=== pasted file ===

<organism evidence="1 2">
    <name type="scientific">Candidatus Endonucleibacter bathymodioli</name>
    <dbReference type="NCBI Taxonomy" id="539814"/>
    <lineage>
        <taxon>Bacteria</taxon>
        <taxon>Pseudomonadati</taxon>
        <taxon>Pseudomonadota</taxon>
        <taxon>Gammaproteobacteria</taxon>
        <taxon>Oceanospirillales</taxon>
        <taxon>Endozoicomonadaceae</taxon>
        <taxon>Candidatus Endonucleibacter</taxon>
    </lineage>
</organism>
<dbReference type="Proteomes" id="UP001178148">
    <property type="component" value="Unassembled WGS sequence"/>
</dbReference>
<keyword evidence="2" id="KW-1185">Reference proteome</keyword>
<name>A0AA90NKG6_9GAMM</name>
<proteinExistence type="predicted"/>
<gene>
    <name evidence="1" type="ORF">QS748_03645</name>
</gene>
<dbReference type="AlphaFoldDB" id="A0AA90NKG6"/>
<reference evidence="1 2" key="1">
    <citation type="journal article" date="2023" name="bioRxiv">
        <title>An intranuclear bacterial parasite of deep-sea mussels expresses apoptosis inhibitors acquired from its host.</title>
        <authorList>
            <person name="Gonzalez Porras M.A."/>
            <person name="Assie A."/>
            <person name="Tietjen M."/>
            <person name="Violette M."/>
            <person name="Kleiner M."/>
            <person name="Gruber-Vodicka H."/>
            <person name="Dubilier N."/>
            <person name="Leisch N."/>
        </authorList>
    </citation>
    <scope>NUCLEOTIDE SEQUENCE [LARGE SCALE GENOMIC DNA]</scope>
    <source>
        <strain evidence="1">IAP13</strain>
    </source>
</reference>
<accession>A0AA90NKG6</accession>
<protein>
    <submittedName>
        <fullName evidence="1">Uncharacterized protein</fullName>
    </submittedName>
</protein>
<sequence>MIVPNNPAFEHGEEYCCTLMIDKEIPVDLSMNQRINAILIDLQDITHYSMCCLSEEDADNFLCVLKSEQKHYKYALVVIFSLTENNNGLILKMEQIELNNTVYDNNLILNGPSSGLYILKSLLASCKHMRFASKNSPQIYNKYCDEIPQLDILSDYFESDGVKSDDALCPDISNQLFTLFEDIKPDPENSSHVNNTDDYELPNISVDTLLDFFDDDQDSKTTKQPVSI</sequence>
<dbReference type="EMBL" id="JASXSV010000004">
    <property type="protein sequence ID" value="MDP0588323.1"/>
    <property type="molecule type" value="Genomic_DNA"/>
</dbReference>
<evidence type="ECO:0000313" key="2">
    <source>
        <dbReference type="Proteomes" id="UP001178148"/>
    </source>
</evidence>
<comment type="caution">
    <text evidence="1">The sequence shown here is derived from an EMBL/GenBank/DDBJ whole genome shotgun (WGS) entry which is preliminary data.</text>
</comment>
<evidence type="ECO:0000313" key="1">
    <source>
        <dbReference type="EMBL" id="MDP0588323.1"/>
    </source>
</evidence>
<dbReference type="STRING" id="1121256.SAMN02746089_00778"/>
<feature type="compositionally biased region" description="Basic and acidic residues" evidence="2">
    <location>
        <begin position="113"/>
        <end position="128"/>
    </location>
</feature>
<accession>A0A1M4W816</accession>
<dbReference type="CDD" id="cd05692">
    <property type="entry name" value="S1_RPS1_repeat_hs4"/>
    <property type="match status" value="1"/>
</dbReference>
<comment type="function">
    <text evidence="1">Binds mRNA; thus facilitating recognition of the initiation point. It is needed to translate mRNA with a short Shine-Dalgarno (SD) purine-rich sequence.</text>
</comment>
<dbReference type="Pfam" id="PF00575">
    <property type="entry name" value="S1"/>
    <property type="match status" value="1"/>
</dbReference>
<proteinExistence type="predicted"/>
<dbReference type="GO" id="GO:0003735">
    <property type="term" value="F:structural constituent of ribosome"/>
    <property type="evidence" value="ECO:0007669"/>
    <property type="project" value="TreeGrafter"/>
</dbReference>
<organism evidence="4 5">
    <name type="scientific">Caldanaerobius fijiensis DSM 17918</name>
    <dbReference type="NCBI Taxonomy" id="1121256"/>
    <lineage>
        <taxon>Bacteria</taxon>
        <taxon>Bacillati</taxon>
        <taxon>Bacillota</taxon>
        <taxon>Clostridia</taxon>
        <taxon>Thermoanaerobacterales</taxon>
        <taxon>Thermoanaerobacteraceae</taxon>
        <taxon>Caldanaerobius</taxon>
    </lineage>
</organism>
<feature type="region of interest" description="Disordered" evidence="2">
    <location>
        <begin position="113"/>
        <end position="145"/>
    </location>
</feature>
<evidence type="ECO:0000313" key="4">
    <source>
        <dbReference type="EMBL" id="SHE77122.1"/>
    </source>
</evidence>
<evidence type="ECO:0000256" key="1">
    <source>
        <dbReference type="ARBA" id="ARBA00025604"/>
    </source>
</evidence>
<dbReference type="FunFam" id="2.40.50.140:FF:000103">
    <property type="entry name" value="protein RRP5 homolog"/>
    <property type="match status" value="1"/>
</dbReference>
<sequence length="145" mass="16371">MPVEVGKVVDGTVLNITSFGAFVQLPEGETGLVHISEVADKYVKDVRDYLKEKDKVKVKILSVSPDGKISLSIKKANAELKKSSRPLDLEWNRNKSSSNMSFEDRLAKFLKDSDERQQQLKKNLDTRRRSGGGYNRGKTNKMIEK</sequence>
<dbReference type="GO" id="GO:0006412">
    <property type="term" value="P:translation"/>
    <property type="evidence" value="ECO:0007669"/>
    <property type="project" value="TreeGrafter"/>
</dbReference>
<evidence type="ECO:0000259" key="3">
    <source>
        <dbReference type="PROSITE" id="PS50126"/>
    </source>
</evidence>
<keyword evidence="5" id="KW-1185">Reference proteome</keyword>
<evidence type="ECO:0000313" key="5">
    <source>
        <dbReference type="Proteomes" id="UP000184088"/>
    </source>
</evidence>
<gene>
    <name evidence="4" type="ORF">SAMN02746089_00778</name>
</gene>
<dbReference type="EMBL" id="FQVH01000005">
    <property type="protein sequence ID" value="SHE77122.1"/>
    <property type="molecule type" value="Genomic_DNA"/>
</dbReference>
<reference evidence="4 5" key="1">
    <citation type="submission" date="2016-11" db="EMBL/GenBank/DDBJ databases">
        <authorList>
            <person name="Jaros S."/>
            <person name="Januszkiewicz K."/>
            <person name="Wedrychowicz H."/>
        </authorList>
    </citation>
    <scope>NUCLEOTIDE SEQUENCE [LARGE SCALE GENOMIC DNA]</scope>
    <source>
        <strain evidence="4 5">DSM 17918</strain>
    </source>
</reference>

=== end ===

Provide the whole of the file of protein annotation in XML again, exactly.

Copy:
<organism evidence="1 2">
    <name type="scientific">Candidatus Endonucleibacter bathymodioli</name>
    <dbReference type="NCBI Taxonomy" id="539814"/>
    <lineage>
        <taxon>Bacteria</taxon>
        <taxon>Pseudomonadati</taxon>
        <taxon>Pseudomonadota</taxon>
        <taxon>Gammaproteobacteria</taxon>
        <taxon>Oceanospirillales</taxon>
        <taxon>Endozoicomonadaceae</taxon>
        <taxon>Candidatus Endonucleibacter</taxon>
    </lineage>
</organism>
<dbReference type="Proteomes" id="UP001178148">
    <property type="component" value="Unassembled WGS sequence"/>
</dbReference>
<keyword evidence="2" id="KW-1185">Reference proteome</keyword>
<name>A0AA90NKG6_9GAMM</name>
<proteinExistence type="predicted"/>
<gene>
    <name evidence="1" type="ORF">QS748_03645</name>
</gene>
<dbReference type="AlphaFoldDB" id="A0AA90NKG6"/>
<reference evidence="1 2" key="1">
    <citation type="journal article" date="2023" name="bioRxiv">
        <title>An intranuclear bacterial parasite of deep-sea mussels expresses apoptosis inhibitors acquired from its host.</title>
        <authorList>
            <person name="Gonzalez Porras M.A."/>
            <person name="Assie A."/>
            <person name="Tietjen M."/>
            <person name="Violette M."/>
            <person name="Kleiner M."/>
            <person name="Gruber-Vodicka H."/>
            <person name="Dubilier N."/>
            <person name="Leisch N."/>
        </authorList>
    </citation>
    <scope>NUCLEOTIDE SEQUENCE [LARGE SCALE GENOMIC DNA]</scope>
    <source>
        <strain evidence="1">IAP13</strain>
    </source>
</reference>
<accession>A0AA90NKG6</accession>
<protein>
    <submittedName>
        <fullName evidence="1">Uncharacterized protein</fullName>
    </submittedName>
</protein>
<sequence>MIVPNNPAFEHGEEYCCTLMIDKEIPVDLSMNQRINAILIDLQDITHYSMCCLSEEDADNFLCVLKSEQKHYKYALVVIFSLTENNNGLILKMEQIELNNTVYDNNLILNGPSSGLYILKSLLASCKHMRFASKNSPQIYNKYCDEIPQLDILSDYFESDGVKSDDALCPDISNQLFTLFEDIKPDPENSSHVNNTDDYELPNISVDTLLDFFDDDQDSKTTKQPVSI</sequence>
<dbReference type="EMBL" id="JASXSV010000004">
    <property type="protein sequence ID" value="MDP0588323.1"/>
    <property type="molecule type" value="Genomic_DNA"/>
</dbReference>
<evidence type="ECO:0000313" key="2">
    <source>
        <dbReference type="Proteomes" id="UP001178148"/>
    </source>
</evidence>
<comment type="caution">
    <text evidence="1">The sequence shown here is derived from an EMBL/GenBank/DDBJ whole genome shotgun (WGS) entry which is preliminary data.</text>
</comment>
<evidence type="ECO:0000313" key="1">
    <source>
        <dbReference type="EMBL" id="MDP0588323.1"/>
    </source>
</evidence>
<dbReference type="STRING" id="1121256.SAMN02746089_00778"/>
<feature type="compositionally biased region" description="Basic and acidic residues" evidence="2">
    <location>
        <begin position="113"/>
        <end position="128"/>
    </location>
</feature>
<accession>A0A1M4W816</accession>
<dbReference type="CDD" id="cd05692">
    <property type="entry name" value="S1_RPS1_repeat_hs4"/>
    <property type="match status" value="1"/>
</dbReference>
<comment type="function">
    <text evidence="1">Binds mRNA; thus facilitating recognition of the initiation point. It is needed to translate mRNA with a short Shine-Dalgarno (SD) purine-rich sequence.</text>
</comment>
<dbReference type="Pfam" id="PF00575">
    <property type="entry name" value="S1"/>
    <property type="match status" value="1"/>
</dbReference>
<proteinExistence type="predicted"/>
<dbReference type="GO" id="GO:0003735">
    <property type="term" value="F:structural constituent of ribosome"/>
    <property type="evidence" value="ECO:0007669"/>
    <property type="project" value="TreeGrafter"/>
</dbReference>
<organism evidence="4 5">
    <name type="scientific">Caldanaerobius fijiensis DSM 17918</name>
    <dbReference type="NCBI Taxonomy" id="1121256"/>
    <lineage>
        <taxon>Bacteria</taxon>
        <taxon>Bacillati</taxon>
        <taxon>Bacillota</taxon>
        <taxon>Clostridia</taxon>
        <taxon>Thermoanaerobacterales</taxon>
        <taxon>Thermoanaerobacteraceae</taxon>
        <taxon>Caldanaerobius</taxon>
    </lineage>
</organism>
<feature type="region of interest" description="Disordered" evidence="2">
    <location>
        <begin position="113"/>
        <end position="145"/>
    </location>
</feature>
<evidence type="ECO:0000313" key="4">
    <source>
        <dbReference type="EMBL" id="SHE77122.1"/>
    </source>
</evidence>
<evidence type="ECO:0000256" key="1">
    <source>
        <dbReference type="ARBA" id="ARBA00025604"/>
    </source>
</evidence>
<dbReference type="FunFam" id="2.40.50.140:FF:000103">
    <property type="entry name" value="protein RRP5 homolog"/>
    <property type="match status" value="1"/>
</dbReference>
<sequence length="145" mass="16371">MPVEVGKVVDGTVLNITSFGAFVQLPEGETGLVHISEVADKYVKDVRDYLKEKDKVKVKILSVSPDGKISLSIKKANAELKKSSRPLDLEWNRNKSSSNMSFEDRLAKFLKDSDERQQQLKKNLDTRRRSGGGYNRGKTNKMIEK</sequence>
<dbReference type="GO" id="GO:0006412">
    <property type="term" value="P:translation"/>
    <property type="evidence" value="ECO:0007669"/>
    <property type="project" value="TreeGrafter"/>
</dbReference>
<evidence type="ECO:0000259" key="3">
    <source>
        <dbReference type="PROSITE" id="PS50126"/>
    </source>
</evidence>
<keyword evidence="5" id="KW-1185">Reference proteome</keyword>
<evidence type="ECO:0000313" key="5">
    <source>
        <dbReference type="Proteomes" id="UP000184088"/>
    </source>
</evidence>
<gene>
    <name evidence="4" type="ORF">SAMN02746089_00778</name>
</gene>
<dbReference type="EMBL" id="FQVH01000005">
    <property type="protein sequence ID" value="SHE77122.1"/>
    <property type="molecule type" value="Genomic_DNA"/>
</dbReference>
<reference evidence="4 5" key="1">
    <citation type="submission" date="2016-11" db="EMBL/GenBank/DDBJ databases">
        <authorList>
            <person name="Jaros S."/>
            <person name="Januszkiewicz K."/>
            <person name="Wedrychowicz H."/>
        </authorList>
    </citation>
    <scope>NUCLEOTIDE SEQUENCE [LARGE SCALE GENOMIC DNA]</scope>
    <source>
        <strain evidence="4 5">DSM 17918</strain>
    </source>
</reference>